Several years ago, Chris and I were entrusted to take engagement pictures for two of our good friends. One of the settings was the backyard of the groom’s parents’ house. After we’re done shooting, we went inside and the groom’s mother serving us some drinks to cure us from the summer heat. She also handed me a coffee book simply titled “Peru”. This is where I came from, she said. As I flipped through the pages and marveled at the pictures of the mountains and valleys, she asked whether I want to go visit her country someday. One more page flip, and I stared at the grand two-page image of Machu Picchu. Oh yes, I said, one day I will definitely visit your country. And on the last week of November 2013, that dream became reality.

We did a group travel to Peru on the Thanksgiving week, and visiting Machu Picchu was definitely the most awesome highlight of the trip for me. It’s a 25-minute bus ride from Aguas Calientes, zig-zagging up the mountain (kudos for the bus drivers; their driving skills are insane) until we reached that magical place that’s recently rumored to be closing for visitors due to visitors overcrowding in the near future. While I hope the rumor isn’t true, I think preserving this world wonder is a higher priority for generations to come.

It’s very exciting to see these views when we went zig-zagging up the mountain. There’s even someone (presumably) taking a selfie with the gorgeous landscape background :)

When we first got a glimpse of the magnificent complex, we knew right away Machu Picchu is a great treasure, one of the world’s wonders that more than live up to its fame. Our Quechua guide informed us that many things about Machu Picchu are still unknown; it is not a city (despite being known as the “Lost City of the Incas”, a sanctuary, or a citadel. Perhaps it’s originally a place to learn, complete with places to live for the nobles and agricultural sections. But explanations surrounding this place are full of speculations and interpretations of opinions, which make the allure of Machu Picchu even more exciting.

I’m at loss of words to describe how I felt walking around Machu Picchu, observing all of the sturdy structures and layouts. I was in awe of the civilization, a bit nostalgic, sad because this way of building sturdy buildings are not currently economically scalable. However, at the same time, it’s very pleasant to be in here surrounded by gorgeous mountains and fair weather; I felt calm and welcomed.

After wandering and listening to our guide for about an hour, we reached a small resting place near the checkpoint leading to Huayna Picchu (more on that later). Nearby, there were 3 llamas! These beautiful, confident creatures calmly chomped on the grass and ventured towards the crowd, becoming instant celebrities. They’re so CUTE!!!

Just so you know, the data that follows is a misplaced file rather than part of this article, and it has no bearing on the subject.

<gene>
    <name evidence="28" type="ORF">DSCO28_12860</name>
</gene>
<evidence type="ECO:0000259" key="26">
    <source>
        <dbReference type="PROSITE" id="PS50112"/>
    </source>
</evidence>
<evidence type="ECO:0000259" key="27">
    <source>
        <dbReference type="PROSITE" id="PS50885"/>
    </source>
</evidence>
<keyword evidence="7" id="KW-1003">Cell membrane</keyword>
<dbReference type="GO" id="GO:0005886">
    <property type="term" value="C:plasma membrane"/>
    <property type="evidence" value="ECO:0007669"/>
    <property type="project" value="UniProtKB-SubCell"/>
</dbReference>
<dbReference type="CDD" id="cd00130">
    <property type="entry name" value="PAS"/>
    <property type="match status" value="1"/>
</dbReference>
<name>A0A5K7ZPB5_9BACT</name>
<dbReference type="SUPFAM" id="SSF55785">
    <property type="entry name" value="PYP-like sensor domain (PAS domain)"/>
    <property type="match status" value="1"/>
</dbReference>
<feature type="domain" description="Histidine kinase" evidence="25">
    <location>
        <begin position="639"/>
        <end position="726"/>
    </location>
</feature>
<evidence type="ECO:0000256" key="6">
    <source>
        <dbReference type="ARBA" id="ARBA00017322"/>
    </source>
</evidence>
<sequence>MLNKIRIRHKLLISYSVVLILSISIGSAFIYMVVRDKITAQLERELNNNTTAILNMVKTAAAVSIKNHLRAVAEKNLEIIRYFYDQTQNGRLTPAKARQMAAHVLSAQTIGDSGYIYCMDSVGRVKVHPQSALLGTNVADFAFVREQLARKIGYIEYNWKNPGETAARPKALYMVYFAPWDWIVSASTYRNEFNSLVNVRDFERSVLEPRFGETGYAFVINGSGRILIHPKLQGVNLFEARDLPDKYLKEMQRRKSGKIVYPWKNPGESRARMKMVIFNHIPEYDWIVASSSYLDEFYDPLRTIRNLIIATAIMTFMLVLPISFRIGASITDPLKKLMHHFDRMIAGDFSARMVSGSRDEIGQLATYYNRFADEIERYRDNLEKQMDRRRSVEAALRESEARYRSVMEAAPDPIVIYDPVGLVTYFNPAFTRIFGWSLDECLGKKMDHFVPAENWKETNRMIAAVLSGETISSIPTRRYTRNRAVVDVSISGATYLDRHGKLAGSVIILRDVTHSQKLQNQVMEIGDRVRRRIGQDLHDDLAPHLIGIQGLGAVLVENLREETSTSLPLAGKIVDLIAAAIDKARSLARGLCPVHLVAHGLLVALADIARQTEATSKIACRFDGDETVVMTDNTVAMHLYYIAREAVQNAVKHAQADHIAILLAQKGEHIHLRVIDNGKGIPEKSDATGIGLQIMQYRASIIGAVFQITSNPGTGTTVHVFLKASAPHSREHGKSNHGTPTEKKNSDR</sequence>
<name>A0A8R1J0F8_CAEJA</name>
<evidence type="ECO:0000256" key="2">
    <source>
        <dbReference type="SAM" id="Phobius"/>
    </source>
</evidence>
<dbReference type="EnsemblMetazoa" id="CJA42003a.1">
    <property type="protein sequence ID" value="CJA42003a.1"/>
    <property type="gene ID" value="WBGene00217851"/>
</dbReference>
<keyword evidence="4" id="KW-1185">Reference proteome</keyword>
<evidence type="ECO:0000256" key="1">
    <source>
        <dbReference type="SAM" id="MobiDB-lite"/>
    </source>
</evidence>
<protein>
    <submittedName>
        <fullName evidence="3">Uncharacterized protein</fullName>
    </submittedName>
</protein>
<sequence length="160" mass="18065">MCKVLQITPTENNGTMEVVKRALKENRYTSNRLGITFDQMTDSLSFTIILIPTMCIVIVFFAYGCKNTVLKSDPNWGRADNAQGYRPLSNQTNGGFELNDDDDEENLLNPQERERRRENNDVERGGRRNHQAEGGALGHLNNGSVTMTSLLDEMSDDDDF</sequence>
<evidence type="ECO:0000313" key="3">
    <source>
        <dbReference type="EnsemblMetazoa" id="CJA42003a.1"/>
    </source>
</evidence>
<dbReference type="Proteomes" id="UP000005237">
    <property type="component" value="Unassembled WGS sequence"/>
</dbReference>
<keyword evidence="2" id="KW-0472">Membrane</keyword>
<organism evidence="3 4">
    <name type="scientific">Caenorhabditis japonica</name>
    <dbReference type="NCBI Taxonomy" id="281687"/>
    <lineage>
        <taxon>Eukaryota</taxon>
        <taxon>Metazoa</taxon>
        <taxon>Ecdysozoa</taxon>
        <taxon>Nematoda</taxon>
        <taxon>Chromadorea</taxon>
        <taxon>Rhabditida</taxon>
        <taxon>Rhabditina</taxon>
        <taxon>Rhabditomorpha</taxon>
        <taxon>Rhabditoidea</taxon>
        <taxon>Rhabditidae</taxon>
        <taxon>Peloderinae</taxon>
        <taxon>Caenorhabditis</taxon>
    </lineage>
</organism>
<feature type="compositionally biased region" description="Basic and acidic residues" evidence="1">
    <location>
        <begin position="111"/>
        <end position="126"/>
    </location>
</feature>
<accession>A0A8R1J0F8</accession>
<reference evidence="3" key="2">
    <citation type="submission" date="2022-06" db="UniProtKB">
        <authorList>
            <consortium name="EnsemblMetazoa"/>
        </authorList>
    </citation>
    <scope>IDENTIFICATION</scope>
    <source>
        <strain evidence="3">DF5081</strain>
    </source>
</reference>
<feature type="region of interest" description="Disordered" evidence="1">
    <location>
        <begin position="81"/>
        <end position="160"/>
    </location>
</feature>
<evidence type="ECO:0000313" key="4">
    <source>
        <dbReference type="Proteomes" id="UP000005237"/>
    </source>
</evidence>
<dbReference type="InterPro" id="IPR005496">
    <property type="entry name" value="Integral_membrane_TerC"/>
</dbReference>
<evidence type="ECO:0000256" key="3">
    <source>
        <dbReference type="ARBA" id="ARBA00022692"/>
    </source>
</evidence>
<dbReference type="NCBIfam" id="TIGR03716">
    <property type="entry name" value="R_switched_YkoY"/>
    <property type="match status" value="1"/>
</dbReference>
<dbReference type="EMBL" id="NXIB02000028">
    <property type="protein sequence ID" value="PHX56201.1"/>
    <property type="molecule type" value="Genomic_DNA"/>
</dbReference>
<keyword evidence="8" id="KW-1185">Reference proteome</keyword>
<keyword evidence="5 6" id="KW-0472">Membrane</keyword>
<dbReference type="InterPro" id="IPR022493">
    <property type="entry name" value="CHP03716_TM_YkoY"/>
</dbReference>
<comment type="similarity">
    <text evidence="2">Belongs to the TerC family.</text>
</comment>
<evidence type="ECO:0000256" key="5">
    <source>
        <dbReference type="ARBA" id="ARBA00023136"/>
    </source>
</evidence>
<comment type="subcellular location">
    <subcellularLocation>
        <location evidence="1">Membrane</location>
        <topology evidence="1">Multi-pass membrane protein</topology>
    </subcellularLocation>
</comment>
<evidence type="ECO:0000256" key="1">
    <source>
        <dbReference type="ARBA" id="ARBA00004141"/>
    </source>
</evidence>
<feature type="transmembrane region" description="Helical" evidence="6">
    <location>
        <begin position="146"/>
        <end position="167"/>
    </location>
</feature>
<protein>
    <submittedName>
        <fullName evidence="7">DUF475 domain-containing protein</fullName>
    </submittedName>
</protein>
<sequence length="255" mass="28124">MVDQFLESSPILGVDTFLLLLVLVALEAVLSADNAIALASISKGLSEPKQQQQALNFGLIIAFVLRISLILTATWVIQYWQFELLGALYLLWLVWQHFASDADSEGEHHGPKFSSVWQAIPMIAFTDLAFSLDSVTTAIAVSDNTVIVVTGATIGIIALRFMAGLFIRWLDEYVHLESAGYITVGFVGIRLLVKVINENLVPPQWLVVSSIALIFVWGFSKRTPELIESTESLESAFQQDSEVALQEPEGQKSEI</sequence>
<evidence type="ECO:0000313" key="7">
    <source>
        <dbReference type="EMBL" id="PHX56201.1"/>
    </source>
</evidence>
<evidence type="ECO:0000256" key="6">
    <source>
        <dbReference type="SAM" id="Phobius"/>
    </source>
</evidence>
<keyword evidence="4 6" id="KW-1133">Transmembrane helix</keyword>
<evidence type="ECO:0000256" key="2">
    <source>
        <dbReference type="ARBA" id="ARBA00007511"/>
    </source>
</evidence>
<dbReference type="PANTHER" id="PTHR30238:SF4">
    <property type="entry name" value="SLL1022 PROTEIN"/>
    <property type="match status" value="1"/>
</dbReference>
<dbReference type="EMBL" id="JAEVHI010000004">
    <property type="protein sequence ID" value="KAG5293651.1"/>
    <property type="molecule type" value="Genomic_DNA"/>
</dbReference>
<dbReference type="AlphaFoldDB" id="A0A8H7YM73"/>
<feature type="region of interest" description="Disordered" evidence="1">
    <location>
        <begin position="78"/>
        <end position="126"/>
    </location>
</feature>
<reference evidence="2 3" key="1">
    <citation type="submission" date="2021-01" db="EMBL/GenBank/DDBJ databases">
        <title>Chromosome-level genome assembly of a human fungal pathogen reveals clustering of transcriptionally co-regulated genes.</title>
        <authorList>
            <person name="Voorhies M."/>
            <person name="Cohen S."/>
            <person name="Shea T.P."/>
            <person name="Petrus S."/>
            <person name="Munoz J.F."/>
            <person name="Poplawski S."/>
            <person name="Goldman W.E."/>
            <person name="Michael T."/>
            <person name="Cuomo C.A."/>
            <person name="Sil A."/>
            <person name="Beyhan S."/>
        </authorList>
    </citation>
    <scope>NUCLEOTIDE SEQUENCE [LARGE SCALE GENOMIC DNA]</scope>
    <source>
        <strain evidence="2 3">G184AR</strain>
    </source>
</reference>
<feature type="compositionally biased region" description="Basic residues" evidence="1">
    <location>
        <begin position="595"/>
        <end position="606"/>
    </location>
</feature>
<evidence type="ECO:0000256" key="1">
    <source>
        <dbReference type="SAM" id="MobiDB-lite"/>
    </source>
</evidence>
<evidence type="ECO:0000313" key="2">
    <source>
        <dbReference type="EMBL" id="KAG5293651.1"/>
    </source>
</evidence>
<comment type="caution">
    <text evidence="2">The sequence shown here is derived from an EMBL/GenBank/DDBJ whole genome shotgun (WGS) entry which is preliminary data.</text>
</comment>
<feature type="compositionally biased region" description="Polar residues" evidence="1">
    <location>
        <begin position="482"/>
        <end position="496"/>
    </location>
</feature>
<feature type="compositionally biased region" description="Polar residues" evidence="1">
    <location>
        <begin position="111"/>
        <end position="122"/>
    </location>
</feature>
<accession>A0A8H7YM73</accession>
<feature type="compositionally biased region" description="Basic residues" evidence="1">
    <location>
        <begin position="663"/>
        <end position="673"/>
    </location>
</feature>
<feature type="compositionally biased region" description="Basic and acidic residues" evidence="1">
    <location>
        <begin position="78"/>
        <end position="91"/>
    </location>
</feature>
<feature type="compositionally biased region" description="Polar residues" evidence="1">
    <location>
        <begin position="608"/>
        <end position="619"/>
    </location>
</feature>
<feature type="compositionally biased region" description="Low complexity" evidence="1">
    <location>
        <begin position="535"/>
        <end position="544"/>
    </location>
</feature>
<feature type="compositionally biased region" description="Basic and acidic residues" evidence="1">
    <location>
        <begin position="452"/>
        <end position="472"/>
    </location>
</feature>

Finished with our guided tour, the group decided to go up to Inti Punku (The Sun Door). From Machu Picchu entrance, the Inti Punku structures seemed so far away that it was slightly intimidating. But it was roughly an hour hike from our starting place. The rocky path leading there was so full of character, and the resulting view at the end was definitely worth it.

When we came down from Inti Punku, we spotted more llamas enjoying the grass and sun bathing on one of the Machu Picchu grassy plains! Naturally, we side-tracked and spent time to adore these lovely creatures some more. Thanks to this sidetrack, I got my favorite Machu Picchu shot. It’s breath-taking.

The day after, the group woke up early to hike up Huayna Picchu (Wayna Picchu). We made our way back to the Huayna Picchu entrance / checkpoint (roughly 10 minutes away from the Machu Picchu entrance) and was greeted with a considerable line of people wanting to do the same thing. We’re not avid hikers, so it’s a strenuous 1-hour hike (one-way) that rewarded us with gorgeous view of Machu Picchu 2500+ meters above sea level, thinning air, and cool winds in cloudy condition.

All of us made it to the top, and it’s only natural to take pictures of all the known and unknown “survivors” (some of them also came from San Francisco!) at the top of Huayna Picchu. The trek down was nearly, if not as rigorous as the climb up, and the clouds continued to play peek-a-boo with us. Now you see Machu Picchu, now you don’t, now you see it again, now you don’t…

Shortly before noon, as we made our way back to the Machu Picchu entrance, it was our last chance to drink in this beautiful place one last time. After all, we probably will not have a chance to see, with our own eyes, a view this majestic again in the future. I admire this place, it’s something beyond us; something much bigger in significance and it needs to survive history.

With that, our 2-day adventure at Machu Picchu was over. If somehow we’re lucky enough to visit Machu Picchu again, we’re looking forward to take the “harder road”: taking the Inca Trail (4 – 5 days trip to Machu Picchu from either Aguas Calientes or Ollantaytambo). Fingers crossed.

I bow to your magnificence, the majestic and mysterious Machu Picchu.

Until next time,
Musank